7

I have a string with value "1131200001103".

How can I display it as a string in this format "11-312-001103" using Response.Write(value)?

Thanks

7
  • and you are looking to accomplish what? because that thing can be done using substrings and concatenate – gbianchi Mar 14 '12 at 16:32
  • Please read more carefully, this is not a dup. – mko Mar 14 '12 at 16:32
  • @gbianchi that would be my alternative. I am looking for a better solution/approach – mko Mar 14 '12 at 16:33
  • 1
    So, to make your question better, explain why substring is not a solution, or why you think there should be a better solution. substring is too slow? too much code? too hard on some cases?? string can be variable lenght? Look at Jon answer... – gbianchi Mar 14 '12 at 16:39
15

This produces the required result

string result = Int64.Parse(s.Remove(5,2)).ToString("00-000-000000");

assuming that you want to drop 2 characters at the position of the 2 first nulls.

1
  • Works really nice with masking numbers to strings. – Piotr Kula Sep 10 '13 at 21:16
15

Any reason you don't want to just use Substring?

string dashed = text.Substring(0, 2) + "-" +
                text.Substring(2, 3) + "-" +
                text.Substring(7);

Or:

string dashed = string.Format("{0}-{1}-{2}", text.Substring(0, 2),
                              text.Substring(2, 3), text.Substring(7));

(I'm assuming it's deliberate that you've missed out two of the 0s? It's not clear which 0s, admittedly...)

Obviously you should validate that the string is the right length first...

5
  • And OP looks for a better solution according to his comment.. is there a better solution?? – gbianchi Mar 14 '12 at 16:37
  • I appreciate Jon's answer, that is almost identical to my solution. Oliver's solution is also a good one. I just wanted to see is there a masking solution similar to text-box masking. – mko Mar 14 '12 at 17:13
  • @Jon Two 0s are deliberate. I am actually masking third party response codes, but I guess 8 digits were too much for their documentation as well. They are using 1131200001103 as a raw response and 11-312-001103 in their documentation. – mko Mar 14 '12 at 17:16
  • @John: Do you know which of the 0s should be removed though? For example, if the original was 11111145671111 would the result be 11-111-451111 or 11-111-671111 - or something different? – Jon Skeet Mar 14 '12 at 17:26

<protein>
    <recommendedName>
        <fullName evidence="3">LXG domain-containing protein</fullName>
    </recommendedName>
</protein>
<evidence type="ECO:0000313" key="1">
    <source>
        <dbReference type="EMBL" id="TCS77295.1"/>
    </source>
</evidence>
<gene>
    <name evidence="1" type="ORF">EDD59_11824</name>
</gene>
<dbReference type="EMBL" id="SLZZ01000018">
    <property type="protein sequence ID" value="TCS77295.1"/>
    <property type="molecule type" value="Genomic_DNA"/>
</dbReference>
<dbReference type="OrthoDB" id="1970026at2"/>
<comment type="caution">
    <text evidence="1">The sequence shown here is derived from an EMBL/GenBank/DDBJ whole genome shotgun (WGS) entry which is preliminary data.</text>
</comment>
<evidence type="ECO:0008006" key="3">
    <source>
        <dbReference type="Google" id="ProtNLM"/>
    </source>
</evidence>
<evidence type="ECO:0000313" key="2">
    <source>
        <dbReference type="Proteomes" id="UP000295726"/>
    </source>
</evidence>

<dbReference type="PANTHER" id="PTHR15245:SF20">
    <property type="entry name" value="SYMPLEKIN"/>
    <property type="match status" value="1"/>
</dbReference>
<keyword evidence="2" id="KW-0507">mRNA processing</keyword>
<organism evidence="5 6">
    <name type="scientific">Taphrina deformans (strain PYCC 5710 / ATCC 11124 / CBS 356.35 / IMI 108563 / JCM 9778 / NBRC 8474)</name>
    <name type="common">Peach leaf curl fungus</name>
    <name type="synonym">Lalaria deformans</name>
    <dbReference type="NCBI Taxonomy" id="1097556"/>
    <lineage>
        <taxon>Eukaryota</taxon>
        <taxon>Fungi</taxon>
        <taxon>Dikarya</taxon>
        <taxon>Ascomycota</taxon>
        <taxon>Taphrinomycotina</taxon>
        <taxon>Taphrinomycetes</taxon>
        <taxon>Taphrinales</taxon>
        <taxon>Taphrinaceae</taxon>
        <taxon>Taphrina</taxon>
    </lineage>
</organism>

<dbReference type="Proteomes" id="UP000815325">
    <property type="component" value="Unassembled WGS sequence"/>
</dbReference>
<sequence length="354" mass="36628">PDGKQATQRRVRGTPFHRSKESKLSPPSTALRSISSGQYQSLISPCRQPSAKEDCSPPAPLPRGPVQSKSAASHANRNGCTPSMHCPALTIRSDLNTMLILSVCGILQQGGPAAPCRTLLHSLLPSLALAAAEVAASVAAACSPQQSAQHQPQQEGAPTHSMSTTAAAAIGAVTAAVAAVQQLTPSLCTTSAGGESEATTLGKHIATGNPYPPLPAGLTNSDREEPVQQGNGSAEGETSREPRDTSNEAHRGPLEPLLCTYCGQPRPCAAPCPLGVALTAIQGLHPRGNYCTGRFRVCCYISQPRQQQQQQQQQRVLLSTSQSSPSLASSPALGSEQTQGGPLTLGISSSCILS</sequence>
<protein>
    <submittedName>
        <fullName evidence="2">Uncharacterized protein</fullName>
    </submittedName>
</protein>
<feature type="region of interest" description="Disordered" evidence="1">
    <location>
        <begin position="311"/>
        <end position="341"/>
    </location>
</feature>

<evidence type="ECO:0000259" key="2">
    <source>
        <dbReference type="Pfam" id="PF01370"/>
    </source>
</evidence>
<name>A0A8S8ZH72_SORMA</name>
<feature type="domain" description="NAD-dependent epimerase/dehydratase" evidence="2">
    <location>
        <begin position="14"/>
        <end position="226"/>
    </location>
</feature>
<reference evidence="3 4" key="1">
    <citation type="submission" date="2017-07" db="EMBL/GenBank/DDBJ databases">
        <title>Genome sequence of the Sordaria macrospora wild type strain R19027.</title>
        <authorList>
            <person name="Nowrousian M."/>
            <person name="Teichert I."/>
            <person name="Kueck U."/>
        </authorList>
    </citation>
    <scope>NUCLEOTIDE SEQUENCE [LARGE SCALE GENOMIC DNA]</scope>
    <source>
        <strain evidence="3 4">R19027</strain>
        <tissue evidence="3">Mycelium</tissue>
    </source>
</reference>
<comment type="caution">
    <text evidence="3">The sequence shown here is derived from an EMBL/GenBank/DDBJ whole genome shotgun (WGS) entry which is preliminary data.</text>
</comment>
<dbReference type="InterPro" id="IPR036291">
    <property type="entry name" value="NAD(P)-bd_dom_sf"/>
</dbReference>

• First two 0s of the third part. So the result would be 11-111-671111. ##-###-######. You have extra chars in your original string. – mko Mar 15 '12 at 10:00
9

You can try a regular expression and put this inside an extension method ToMaskedString()

public static class StringExtensions
{
    public static string ToMaskedString(this String value)
    {
        var pattern = "^(/d{2})(/d{3})(/d*)$";
        var regExp = new Regex(pattern);
        return regExp.Replace(value, "$1-$2-$3");
    }
}

Then call

respne.Write(value.ToMaskedString());
2
  • ToMaskedString return an int? – gbianchi Mar 14 '12 at 16:40
  • Shouldn't it be "^(/d{2})(/d{3})(/d{2})(/d*)$" and "$1-$2-$4" in order to drop the two 0s? – Olivier Jacot-Descombes Mar 15 '12 at 14:12
3

Maybe something like

string result = str.SubString(0, 2) + "-" + str.SubString(2, 3) + "-" + str.SubString(7);

str being the "11312000011103" string

0

I wrote a quick extension method for same / similar purpose (similar in a sense that there's no way to skip characters).

Usage:

var testString = "12345";
var maskedString = testString.Mask("##.## #"); // 12.34 5

Method:

public static string Mask(this string value, string mask, char substituteChar = '#')
{
    int valueIndex = 0;
    try
    {
        return new string(mask.Select(maskChar => maskChar == substituteChar ? value[valueIndex++] : maskChar).ToArray());
    }
    catch (IndexOutOfRangeException e)
    {
        throw new Exception("Value too short to substitute all substitute characters in the mask", e);
    }
}
0

I've complemented the Answer from @ESipalis

The extension method accepts a Array of chars to be replaced

public static string Mask(this string value, string mask, char[] substituteChar)
  {
     int valueIndex = 0;
     try
     {
        return new string(mask.Select(maskChar => substituteChar.Contains(maskChar) ? value[valueIndex++] : maskChar).ToArray());
     }
     catch (IndexOutOfRangeException e)
     {
        return "#ERROR";
     }
  }

And you can call the extension:

yourString.Mask("AAA-999(SSS)","AS9".ToArray())

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